The Jimmy Awards Celebrate High School Musical Theater

The Jimmy Awards Celebrate High School Musical Theater

From coast to coast, over the past months, more than a thousand high schools across the country have been gearing up for the annual musical theater competition in their local regions. The excitement has been building towards the main event: the 5th Annual National High School Musical Theater Awards (NHSMTA), which will be held in New York on July 1 at the Minskoff Theatre on Broadway, home of The Lion King.
The ceremony will be hosted by Laura Osnes and Santino Fontana, Broadway’s current Cinderella and Prince Charming, in Rodgers + Hammerstein’s Cinderella. Student winners from 31 regional programs will compete for the Jimmy™ Award, the coveted honor given for Best Performance by an Actress and Best Performance by an Actor — think of it as the Tony Awards® for high school musical theater achievement — named after Broadway theater owner and producer James M. (“Jimmy”) Nederlander. Naming the awards after the legendary chairman of the Nederlander Organization was a way “to celebrate Jimmy Nederlander’s career-long dedication to nurturing young talent in all aspects of the theater—including performers, directors, writers, designers and even stage hands,” says Susan Lee, Chief Marketing Officer of the Nederlander Organization and NHSMTA Executive Director.

The National High School Musical Theater Awards were founded in 2009 by the Pittsburgh CLO and Nederlander to create “a connection between the talented students in the amateur arena of high school musicals and the professional theater world,” says Pittsburgh CLO Executive Producer and NHSMTA President Van Kaplan.  “Because musical theater is an accessible art form, we attract students from a very diverse cross-section of America who are passionate about theater,” he says.  The goals of the national awards program, Van Kaplan explains, are “to elevate the profile of musical theater in our schools and communities, create scholarship opportunities for our participants, and build professional pathways should these young performers choose a career in the theater,” adding that “this enrichment program prepares them to enter the professional world no matter which industry they choose.”

Since its inception, NHSMTA has been the catalyst for more than $750,000 in educational scholarships awarded to deserving young performers.  Over the past five years, the program has been supported by industry leaders and generous donors including NYU Tisch School of the Arts, the National Endowment for the Arts, The Shubert Organization, The Broadway League, Tams-Witmark Music Library, Inc., Disney Theatrical Productions, Barry & Fran Weissler/BWF Foundation and Jujamcyn Theaters.

The model for the Jimmy™ Awards is Pittsburgh CLO’s own Gene Kelly Awards, which was launched 23 years ago to galvanize the high school musical theater talent in southwestern Pennsylvania. Performing arts centers across the country are presenting their own regional program such as the Betty Lynn Buckley Awards (Fort Worth, TX), The Gershwin Awards (New York, NY), The Jerry Herman Awards (Los Angeles, CA); Shuler Hensley Awards (Atlanta, GA); and Tommy Tune Awards (Houston, TX).  “Working as a coalition, this group of 31 theatres has created a national stimulus package for showcasing theater in the schools,” notes Lee. “ NHSMTA shines a spotlight on musical theater arts and provides a platform for the schools and their local performing arts centers, literally creating a more meaningful relationship between the professional theater community and the schools in their area.”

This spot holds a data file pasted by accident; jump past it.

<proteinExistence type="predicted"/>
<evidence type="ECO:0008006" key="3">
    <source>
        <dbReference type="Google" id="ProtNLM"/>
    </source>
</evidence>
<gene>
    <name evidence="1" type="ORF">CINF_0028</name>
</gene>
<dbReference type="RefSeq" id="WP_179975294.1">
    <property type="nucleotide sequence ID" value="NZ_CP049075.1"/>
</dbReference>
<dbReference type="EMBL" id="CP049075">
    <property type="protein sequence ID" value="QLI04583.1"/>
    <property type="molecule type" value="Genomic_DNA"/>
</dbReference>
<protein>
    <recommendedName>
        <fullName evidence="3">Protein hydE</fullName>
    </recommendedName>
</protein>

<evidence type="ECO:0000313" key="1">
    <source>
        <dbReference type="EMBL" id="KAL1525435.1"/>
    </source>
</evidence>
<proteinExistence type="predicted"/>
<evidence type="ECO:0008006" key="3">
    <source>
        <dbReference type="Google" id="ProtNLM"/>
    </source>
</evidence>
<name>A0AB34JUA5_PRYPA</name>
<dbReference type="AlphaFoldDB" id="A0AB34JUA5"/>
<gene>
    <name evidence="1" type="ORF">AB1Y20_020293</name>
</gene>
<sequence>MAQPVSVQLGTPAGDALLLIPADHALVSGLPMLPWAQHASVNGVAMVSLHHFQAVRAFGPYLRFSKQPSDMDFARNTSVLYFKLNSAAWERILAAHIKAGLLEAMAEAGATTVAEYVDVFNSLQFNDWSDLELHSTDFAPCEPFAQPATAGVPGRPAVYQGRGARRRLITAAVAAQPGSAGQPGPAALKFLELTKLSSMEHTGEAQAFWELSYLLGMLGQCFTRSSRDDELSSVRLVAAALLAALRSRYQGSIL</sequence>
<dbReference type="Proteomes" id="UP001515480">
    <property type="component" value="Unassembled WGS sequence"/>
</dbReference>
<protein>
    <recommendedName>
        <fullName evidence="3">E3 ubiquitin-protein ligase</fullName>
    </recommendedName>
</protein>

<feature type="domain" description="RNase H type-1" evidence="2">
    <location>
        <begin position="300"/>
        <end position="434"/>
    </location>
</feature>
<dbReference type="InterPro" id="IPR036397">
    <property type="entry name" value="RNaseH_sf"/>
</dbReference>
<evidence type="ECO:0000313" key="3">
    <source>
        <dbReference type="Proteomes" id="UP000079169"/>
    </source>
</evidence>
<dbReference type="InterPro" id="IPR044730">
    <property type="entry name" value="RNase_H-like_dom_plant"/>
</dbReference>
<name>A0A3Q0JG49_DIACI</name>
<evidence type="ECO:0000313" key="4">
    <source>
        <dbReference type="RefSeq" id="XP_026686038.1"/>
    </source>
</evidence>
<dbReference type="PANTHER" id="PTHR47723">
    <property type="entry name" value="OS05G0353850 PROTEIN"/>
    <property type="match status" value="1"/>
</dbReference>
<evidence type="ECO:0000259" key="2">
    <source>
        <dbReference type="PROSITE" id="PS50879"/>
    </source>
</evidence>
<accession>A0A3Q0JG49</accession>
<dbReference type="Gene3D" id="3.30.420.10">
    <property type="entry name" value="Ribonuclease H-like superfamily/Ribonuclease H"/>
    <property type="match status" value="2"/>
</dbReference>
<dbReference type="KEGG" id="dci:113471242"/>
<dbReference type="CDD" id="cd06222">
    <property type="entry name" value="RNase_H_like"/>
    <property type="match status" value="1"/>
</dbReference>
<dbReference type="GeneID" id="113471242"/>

Sonya Baehr, a senior theater faculty member at Poly Prep Country Day School, Brooklyn, New York, trained both this year’s Gershwin Award-winner for Best Actor and a prior Best Actress award-winner from two years ago.  For her recent production of West Side Story, she brought in a professional choreographer and combat trainer to work with her students. “When students can work with people like this who take their work very seriously, the level rises, because then the students take their work seriously as well,” says Baehr. “We have also managed to bridge the gap in our school between arts and athletics,” she adds, reporting that in a past school production of Oklahoma!, the part of Curly was played by the captain of the football team. “Theater involves so many elements of your intelligence,” she continues. “It links aesthetic intelligence with verbal; music involves you with math and abstract thinking as well.  Theater can really bring out the best in a wide range of students, and bring them together in an interchange where they learn from each other.”

Within the first five years of its existence, the number of participating regional arts organizations that participated in the inauguration of The National High School Musical Theater Awards has nearly doubled.  The value of theater arts programs in the schools is very much in evidence.  “When a school puts on a show it touches a lot more people than just the kids on stage,” notes Lee. “Putting on a musical is like starting a small business, and many schools are using the producing and marketing of a show – buying materials for the sets, selling tickets – as a way of teaching the students all different aspects of running a business.  It becomes a life skill exercise.”

Tickets to the National High School Musical Theater Awards on Monday, July 1, 2013 at the Minskoff Theatre can be purchased at Ticketmaster.com.

NHSMTA is funded by the Broadway Education Alliance (BEA), the non-profit theatre, performing arts and live entertainment industries service organization dedicated to building coalitions that support theatre arts education and cultural studies for audiences of all ages.  To help support the NHSMTA, please visit The Broadway Education Alliance.